OTHER RECENT HOPKINS CITED ARTICLES:
1. Scientists Unlock Clues to Determining how Safe Vaccinated People are from Covid-19 (STAT News) A year and a half into the pandemic, researchers are starting to flesh out exactly what “correlates of protection” look like, a step that could help track the durability of immunity and speed the development of additional vaccines. In a preprint paper last week, a group of researchers from both academia and U.S. health agencies reported their findings of the immune correlates for Moderna’s Covid-19 vaccine. The study demonstrated the link between the level of antibodies in a person’s system and how protected they are against Covid-19, validating the hypothesis that antibodies could be used as a measure that signifies overall protection. The team is working on similar studies for the other vaccines that received support from Operation Warp Speed, including Johnson & Johnson’s and AstraZeneca’s, while other research groups are investigating other vaccines used around the world. Additional recent studies have also pointed to using antibody levels as correlates of protection.
2. Effectiveness of COVID-19 Vaccines in Preventing Hospitalization Among Adults Aged ≥65 Years — COVID-NET, 13 States, February–April 2021 Among adults aged 65–74 years, effectiveness of full vaccination for preventing hospitalization was 96% for Pfizer-BioNTech, 96% for Moderna, and 84% for Janssen COVID-19 vaccines; among adults aged ≥75 years, effectiveness of full vaccination for preventing hospitalization was 91% for Pfizer-BioNTech, 96% for Moderna, and 85% for Janssen COVID-19 vaccines. Efforts to increase vaccination coverage are critical to reducing the risk for COVID-19–related hospitalization, particularly in older adults. (CDC MMWR, 8/13/2021)
3. Iran’s Health System ‘Beyond Disastrous’ from Covid Surge (NYT) Iran is under assault from the most cataclysmic wave yet of the coronavirus, according to interviews with physicians and health workers, social media postings from angry citizens, and even some unusually frank reporting in state media. The aggressive Delta variant has led to record numbers of deaths and infections, and appears to be overwhelming the health system of a country that has been reeling from Covid-19 since the scourge began. The official virus death toll is 500 to 600 people a day, but even these record-high figures are disputed as low by some government media. Iran’s state television has said that one Iranian dies every two minutes — at least 720 a day. Frontline doctors in Tehran, Isfahan, Ahvaz and Mashhad told The New York Times that the real death toll was closer to 1,000 a day. Doctors also say that the true rate of infections is likely much higher than the official rate of about 40,000 a day because of insufficient testing and lack of access to care.
3.B. Iran Announces 6-day Lockdown Amid Surge in COVID Cases (Al Jazeera) As Iranians are angry and frustrated with the country’s COVID-19 response, the government has announced a six-day country-wide shutdown to curb an alarming rise in deaths and infections. The national anti-coronavirus task force, led by President Ebrahim Raisi, said on Saturday the nationwide shutdown will begin on Monday and last through Saturday. All offices, banks and non-essential businesses will be shut down. An intra-city travel ban will also be instated from Sunday morning and last through Saturday night.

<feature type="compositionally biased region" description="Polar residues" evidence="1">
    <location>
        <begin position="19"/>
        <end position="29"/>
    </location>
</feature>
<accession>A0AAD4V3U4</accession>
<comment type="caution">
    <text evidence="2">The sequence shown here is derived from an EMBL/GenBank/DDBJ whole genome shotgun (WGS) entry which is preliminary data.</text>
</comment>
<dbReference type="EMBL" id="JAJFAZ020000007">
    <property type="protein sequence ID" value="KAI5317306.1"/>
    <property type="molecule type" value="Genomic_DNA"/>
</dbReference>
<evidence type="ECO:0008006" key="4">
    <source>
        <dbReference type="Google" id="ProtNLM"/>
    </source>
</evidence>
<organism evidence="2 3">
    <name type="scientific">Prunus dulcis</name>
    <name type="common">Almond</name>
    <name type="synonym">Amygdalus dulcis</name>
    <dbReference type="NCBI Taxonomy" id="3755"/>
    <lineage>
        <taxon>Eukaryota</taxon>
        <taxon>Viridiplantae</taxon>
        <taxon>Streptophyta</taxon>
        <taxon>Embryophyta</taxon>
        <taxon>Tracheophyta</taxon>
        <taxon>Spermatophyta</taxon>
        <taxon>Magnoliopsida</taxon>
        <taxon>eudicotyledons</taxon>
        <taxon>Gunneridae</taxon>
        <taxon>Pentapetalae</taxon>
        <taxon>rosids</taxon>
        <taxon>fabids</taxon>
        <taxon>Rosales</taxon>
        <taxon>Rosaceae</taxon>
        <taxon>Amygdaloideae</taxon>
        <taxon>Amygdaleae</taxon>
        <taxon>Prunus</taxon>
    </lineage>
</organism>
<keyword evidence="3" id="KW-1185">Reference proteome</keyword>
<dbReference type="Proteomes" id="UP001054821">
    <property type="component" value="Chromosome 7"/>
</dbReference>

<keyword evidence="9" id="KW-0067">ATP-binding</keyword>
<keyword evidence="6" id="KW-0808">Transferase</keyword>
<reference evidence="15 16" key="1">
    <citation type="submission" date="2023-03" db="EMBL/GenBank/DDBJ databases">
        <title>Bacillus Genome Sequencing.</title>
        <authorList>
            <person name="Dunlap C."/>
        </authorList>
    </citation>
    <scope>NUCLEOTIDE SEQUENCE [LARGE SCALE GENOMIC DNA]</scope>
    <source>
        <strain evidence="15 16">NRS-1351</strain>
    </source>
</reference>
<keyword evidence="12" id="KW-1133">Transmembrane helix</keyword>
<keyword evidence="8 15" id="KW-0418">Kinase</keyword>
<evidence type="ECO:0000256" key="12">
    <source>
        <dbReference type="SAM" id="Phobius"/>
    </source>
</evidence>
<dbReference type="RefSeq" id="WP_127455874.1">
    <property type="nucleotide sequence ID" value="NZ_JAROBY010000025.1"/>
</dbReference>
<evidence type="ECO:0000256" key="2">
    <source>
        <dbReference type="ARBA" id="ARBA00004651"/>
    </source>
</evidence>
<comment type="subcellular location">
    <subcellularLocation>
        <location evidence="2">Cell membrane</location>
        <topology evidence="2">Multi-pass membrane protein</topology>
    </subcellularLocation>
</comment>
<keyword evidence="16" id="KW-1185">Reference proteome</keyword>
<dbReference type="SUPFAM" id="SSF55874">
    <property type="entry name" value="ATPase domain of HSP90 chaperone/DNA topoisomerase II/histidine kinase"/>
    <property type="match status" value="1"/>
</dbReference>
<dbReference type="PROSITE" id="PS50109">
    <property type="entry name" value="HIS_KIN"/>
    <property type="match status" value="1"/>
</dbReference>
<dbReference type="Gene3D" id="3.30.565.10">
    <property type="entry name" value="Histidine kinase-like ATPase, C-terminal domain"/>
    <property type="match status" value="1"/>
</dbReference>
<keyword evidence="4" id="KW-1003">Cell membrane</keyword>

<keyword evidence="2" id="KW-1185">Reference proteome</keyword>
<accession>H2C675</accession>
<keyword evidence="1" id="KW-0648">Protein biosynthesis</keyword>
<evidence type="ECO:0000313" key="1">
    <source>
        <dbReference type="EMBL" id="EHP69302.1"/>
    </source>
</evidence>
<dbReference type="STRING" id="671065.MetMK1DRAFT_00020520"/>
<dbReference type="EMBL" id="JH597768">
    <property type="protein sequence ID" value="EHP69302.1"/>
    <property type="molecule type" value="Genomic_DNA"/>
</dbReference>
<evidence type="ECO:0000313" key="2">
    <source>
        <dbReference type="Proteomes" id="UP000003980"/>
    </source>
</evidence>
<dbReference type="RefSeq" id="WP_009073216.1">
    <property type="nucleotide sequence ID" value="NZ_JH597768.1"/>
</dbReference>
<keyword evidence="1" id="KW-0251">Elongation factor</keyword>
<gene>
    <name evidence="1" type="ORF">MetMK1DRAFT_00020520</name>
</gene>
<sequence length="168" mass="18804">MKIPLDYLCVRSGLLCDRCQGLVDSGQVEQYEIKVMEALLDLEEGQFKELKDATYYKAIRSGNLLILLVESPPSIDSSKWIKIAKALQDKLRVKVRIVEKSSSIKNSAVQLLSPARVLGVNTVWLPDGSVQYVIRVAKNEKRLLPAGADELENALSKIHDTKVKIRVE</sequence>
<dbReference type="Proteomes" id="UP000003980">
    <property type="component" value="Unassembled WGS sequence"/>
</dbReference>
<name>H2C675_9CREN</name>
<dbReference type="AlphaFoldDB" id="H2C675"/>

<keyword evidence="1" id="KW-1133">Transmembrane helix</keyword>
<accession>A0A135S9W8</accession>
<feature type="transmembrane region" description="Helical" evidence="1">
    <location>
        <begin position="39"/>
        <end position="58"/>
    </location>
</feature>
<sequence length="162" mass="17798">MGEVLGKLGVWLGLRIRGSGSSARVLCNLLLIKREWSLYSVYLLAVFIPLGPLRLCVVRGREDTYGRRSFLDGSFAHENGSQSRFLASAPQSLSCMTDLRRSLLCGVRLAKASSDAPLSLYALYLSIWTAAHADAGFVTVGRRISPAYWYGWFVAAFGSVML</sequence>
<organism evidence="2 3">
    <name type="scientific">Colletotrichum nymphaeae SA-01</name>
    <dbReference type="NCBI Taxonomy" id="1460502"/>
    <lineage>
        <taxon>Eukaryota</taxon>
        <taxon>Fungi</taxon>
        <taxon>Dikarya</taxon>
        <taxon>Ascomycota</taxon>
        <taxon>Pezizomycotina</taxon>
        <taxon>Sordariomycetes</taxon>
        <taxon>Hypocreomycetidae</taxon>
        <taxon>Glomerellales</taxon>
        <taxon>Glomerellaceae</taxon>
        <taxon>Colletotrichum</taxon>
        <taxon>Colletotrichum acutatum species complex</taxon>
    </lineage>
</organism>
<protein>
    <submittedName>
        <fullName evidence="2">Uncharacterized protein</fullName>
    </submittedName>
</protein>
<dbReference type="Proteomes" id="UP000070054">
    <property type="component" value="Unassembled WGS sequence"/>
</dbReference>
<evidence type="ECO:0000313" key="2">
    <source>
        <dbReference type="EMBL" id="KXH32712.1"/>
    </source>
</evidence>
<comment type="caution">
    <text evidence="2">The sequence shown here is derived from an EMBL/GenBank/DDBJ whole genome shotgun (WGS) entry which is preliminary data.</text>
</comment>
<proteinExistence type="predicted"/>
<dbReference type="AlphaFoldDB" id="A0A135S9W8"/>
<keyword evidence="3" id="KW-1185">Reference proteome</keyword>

FROM THE NYT TODAY AREA CASE COUNTS PER 100,000 POPULATION:
THINGS THAT TELL THE TRUTH:
IF YOU ARE IN IT UP TO YOUR EARS
KEEP YOUR MOUTH SHUT
AND WEAR YOUR MASK
CORONAVIRUS INFO PROVIDED BY DR. JIM HARRIS – 08/17/2021
From MNM and Judge Sims: Harrison County Cases have doubled: 52 new cases daily.
From USA Today:
”…Biden administration officials are expected to recommend COVID-19 booster shots for all Americans, regardless of age, eight months after they received the second shot, a source confirmed to USA TODAY late Monday. The news, which will be announced as soon as this week, comes as the delta variant rages across the country. It also comes amid anxieties about the Pfizer vaccine’s waning immunity and the Food and Drug Administration’s approval of booster vaccines for immunocompromised people. Data published by Israel’s Ministry of Health shows protection from the Pfizer/BioNTech vaccine dropped off after six months. “It gets down to the 40 to 50% effectiveness range, whereas it used to be 95%,” said Dr. Eric Topol, an expert on the use of data in medical research. Booster shots will begin as early as mid-September once the FDA formally approves vaccines.”
FROM HOPKINS CITATIONS:
1. Durability of mRNA-1273 Vaccine–induced Antibodies Against SARS-CoV-2 Variants (Science) Here, we assess the impact of SARS-CoV-2 variants B.1.1.7 (Alpha), B.1.351 (Beta), P.1 (Gamma), B.1.429 (Epsilon), B.1.526 (Iota), and B.1.617.2 (Delta) on binding, neutralizing, and ACE2-competing antibodies elicited by the vaccine mRNA-1273 over seven months. Cross-reactive neutralizing responses were rare after a single dose. At the peak of response to the second vaccine dose, all individuals had responses to all variants. Binding and functional antibodies against variants persisted in most subjects, albeit at low levels, for 6-months after the primary series of the mRNA-1273 vaccine. Across all assays, B.1.351 [S. AFRICA] had the lowest antibody recognition. These data complement ongoing studies to inform the potential need for additional boost vaccinations.